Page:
So he had to say something after the Woodward book and after all the stuff that's in the media, and people can see the casualties and the rest of it and spike in them; it's being widely reported. So - but it's' not just the Iraq-Vietnam comparison that he now makes. His message, the lesson he draws from the Tet offensive and what happened there, is that we should now continue on and understand that they're just doing this to try to drive us out and not understand that this means we should change our policy.

He also said that his test of whether we were winning or not would be whether the right decisions are being made by the government in Iraq that work and whether they're able to stand up and defend themselves. Well by both of those measures we can see with our own eyes they're not able to do that either. It's not just the casualties. So the question is what does Bush do? Not what that he now feels like he has to at least say something that makes it sound like he isn't aware like everybody else in the world of what's going on.

CHIDEYA: Joe, he has two years left in his presidency. It's - the chances of us as a nation extracting ourselves from Iraq in the next two years don't seem particularly good at this point. But could there be a sea change if the administration admits, well, we're in pretty deep? Do you think that there will be some kind of negotiation around a troop pull out?

Mr. JOE DAVIDSON (Editor, Metro/City Desk, The Washington Post): Well, I think the sea is changing. I wouldn't call it sea change yet. But I think clearly the voices you hear coming from the military, the voices you hear from Republicans on the stump, Republican candidates, Republicans who are not candidates such as John Warner, a leading Republican in the Senate, and even the president himself. The rhetoric is beginning to soften a bit. I think it is, as Mary indicated, the stay-the-course rhetoric simply does not play.

It does not play for candidates who are trying to get elected. Republicans, it does not play for those Republicans who don't even want to appear with the president when he visits their state. So I think that public opinion clearly has shifted against the war. That didn't just happen, but it's at a stronger level against the war than I think it ever has been. And I think that the Republican vote counters can simply see that, and so they are starting to change their rhetoric too; certainly not to the point where their ready to call for withdrawal of the troops, but that does not seem to be the impossibility of perhaps once was.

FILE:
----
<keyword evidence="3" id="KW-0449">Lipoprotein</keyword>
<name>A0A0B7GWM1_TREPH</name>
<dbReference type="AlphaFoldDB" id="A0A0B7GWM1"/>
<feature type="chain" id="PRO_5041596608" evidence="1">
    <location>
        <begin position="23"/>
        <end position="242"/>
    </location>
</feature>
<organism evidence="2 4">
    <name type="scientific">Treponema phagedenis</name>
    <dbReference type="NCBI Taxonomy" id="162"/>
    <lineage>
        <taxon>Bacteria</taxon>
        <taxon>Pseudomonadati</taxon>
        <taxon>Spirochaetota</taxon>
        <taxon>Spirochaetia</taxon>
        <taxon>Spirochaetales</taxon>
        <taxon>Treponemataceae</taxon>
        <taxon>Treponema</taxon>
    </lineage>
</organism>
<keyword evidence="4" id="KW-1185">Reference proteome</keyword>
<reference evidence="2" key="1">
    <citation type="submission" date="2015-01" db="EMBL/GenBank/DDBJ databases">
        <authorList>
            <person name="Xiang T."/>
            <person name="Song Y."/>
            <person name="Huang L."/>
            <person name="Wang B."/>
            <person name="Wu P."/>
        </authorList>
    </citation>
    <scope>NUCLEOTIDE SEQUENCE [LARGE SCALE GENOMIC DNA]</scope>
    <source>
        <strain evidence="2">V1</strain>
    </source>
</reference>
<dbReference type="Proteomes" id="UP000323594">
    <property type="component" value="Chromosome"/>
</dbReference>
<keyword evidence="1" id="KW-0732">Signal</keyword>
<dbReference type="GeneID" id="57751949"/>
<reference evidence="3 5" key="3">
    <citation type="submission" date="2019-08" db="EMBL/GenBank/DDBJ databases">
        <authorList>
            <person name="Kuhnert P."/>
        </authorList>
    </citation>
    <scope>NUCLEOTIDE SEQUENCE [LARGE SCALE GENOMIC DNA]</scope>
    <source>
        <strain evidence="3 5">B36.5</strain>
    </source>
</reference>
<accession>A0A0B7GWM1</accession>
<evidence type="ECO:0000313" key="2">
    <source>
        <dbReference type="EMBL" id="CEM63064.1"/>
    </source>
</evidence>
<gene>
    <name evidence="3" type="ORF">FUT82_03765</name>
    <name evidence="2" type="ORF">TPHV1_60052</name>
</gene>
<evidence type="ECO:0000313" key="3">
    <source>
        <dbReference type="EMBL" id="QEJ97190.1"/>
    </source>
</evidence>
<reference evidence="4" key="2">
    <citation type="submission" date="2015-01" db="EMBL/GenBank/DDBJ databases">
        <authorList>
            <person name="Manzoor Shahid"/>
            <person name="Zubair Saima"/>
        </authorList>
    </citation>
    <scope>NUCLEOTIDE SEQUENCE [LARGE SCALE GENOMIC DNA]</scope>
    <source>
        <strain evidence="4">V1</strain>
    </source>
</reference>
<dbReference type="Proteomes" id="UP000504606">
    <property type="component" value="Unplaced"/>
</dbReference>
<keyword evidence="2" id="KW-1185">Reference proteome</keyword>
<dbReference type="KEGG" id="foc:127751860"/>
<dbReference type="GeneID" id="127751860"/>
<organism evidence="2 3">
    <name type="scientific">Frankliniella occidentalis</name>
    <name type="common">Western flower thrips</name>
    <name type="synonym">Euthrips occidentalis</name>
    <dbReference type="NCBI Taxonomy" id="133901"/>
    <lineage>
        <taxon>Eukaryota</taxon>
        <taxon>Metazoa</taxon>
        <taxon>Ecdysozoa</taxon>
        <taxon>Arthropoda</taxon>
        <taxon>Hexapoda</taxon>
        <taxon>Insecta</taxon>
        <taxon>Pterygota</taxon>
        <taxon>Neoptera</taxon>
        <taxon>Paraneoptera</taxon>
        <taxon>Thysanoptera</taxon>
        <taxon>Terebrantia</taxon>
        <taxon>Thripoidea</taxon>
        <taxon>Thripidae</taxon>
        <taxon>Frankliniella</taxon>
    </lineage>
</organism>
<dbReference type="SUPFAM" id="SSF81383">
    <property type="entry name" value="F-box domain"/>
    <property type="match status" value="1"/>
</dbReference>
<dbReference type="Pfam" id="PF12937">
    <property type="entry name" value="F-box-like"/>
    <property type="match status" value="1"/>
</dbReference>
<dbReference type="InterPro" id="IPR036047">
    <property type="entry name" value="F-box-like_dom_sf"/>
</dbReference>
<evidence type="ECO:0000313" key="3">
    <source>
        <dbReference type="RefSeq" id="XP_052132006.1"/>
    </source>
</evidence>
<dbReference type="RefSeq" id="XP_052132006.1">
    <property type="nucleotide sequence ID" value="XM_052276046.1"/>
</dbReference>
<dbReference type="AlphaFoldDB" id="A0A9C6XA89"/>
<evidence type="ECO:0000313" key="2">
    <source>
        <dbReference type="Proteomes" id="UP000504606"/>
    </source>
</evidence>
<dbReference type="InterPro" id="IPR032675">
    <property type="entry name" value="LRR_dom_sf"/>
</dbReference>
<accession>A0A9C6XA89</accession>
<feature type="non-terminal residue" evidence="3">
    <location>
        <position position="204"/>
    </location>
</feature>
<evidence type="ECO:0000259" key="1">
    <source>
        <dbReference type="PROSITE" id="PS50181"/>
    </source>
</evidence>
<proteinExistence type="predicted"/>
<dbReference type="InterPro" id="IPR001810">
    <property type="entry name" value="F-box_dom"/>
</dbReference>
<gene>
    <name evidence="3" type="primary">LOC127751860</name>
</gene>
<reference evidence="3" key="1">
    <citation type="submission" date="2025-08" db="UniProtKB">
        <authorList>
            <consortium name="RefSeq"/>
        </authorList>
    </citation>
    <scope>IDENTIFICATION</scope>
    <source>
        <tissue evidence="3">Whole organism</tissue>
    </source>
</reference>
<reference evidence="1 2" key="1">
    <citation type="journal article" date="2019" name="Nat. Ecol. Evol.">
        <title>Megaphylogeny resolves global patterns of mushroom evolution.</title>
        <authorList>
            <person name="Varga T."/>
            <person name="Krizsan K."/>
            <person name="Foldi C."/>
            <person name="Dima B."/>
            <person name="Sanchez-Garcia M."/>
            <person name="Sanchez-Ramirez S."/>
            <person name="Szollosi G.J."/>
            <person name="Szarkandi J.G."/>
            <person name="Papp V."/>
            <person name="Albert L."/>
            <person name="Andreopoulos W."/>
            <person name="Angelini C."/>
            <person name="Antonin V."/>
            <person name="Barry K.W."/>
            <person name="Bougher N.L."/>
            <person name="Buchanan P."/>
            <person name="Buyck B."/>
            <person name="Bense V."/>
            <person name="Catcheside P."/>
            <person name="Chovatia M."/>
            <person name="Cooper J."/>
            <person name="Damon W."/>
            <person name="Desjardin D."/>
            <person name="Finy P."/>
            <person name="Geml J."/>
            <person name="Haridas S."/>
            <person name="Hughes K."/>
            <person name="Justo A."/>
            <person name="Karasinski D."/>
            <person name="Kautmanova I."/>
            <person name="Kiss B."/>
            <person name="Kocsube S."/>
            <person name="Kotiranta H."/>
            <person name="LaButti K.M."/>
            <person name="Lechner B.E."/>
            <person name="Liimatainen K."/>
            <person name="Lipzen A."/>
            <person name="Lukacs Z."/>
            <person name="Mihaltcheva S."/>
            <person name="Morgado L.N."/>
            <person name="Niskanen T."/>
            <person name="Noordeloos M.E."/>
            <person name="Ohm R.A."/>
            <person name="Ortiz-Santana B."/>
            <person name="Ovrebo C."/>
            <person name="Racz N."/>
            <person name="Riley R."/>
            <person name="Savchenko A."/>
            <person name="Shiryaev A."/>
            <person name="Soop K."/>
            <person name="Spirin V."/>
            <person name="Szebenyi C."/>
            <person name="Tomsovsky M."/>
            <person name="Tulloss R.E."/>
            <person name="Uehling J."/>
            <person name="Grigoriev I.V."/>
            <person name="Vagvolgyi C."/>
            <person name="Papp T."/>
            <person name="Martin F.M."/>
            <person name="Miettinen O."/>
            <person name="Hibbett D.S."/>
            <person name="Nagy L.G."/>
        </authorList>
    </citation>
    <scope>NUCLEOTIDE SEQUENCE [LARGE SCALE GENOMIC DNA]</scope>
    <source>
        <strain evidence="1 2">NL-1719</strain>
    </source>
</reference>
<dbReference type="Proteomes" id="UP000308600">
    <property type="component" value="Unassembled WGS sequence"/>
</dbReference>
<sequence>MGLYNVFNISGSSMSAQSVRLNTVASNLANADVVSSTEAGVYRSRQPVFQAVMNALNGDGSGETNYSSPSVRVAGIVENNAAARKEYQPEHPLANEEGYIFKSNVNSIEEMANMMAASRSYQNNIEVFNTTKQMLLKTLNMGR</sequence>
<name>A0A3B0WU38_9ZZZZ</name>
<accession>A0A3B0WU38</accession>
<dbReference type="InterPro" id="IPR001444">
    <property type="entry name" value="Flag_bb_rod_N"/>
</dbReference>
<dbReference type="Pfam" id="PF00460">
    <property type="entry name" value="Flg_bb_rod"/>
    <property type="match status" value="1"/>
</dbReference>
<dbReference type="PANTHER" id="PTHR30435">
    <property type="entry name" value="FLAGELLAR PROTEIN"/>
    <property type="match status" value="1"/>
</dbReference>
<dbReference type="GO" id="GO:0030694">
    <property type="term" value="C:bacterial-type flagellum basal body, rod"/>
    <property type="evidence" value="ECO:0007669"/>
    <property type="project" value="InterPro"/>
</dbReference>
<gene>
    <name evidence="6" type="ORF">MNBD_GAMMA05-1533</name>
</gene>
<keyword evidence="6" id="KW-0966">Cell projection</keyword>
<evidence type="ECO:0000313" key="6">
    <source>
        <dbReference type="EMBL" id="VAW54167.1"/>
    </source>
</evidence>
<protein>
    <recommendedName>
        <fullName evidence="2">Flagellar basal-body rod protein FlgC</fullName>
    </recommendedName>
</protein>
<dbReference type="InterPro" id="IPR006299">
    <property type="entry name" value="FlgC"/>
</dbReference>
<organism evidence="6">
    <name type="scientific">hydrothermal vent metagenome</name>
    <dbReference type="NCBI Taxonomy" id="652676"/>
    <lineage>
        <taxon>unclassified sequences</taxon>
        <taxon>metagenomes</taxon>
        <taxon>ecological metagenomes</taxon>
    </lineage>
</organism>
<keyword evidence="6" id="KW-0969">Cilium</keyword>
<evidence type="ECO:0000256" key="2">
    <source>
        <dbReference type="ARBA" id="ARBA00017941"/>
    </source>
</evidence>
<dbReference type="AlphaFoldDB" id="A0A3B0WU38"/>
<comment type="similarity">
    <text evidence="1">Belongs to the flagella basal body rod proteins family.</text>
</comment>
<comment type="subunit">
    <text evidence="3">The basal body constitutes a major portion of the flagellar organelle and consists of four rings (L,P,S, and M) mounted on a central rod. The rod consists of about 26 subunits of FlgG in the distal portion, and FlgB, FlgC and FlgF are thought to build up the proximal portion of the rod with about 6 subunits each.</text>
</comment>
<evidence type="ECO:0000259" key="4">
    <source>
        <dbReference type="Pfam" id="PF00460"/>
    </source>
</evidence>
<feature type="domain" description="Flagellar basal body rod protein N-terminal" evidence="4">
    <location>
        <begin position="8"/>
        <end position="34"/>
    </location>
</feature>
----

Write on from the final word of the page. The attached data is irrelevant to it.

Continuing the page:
CHIDEYA: Very quickly among all of you, is it a fair comparison, the Vietnam-Iraq comparison?

Prof. BERRY: It's a fair comparison. I was in Vietnam and saw it at first-hand. And it is a fair comparison. It was a fair comparison if anyone had speculated about what was going to happen from the beginning. One could have projected that some of this would happen. Also the prospects of our losing, also the arguments around Vietnam that, you know, if we didn't win there, the dominos would fall everywhere in the world and we'd be fighting them here in San Francisco. All that stuff that they keep saying about what would happen in Iraq, those are all clear. But the most important thing is that, yes we're in it. Yes, it's a quagmire. Yes, everybody recognizes that. But here among policy makers, Bush and everybody else, nobody really knows what to do. He's gotten us in to this thing, stuck us down into that muck with all those people getting killed, and with all of our people and the Iraqis getting killed. And nobody can really figure out how to pull, how to extricate us from the mess.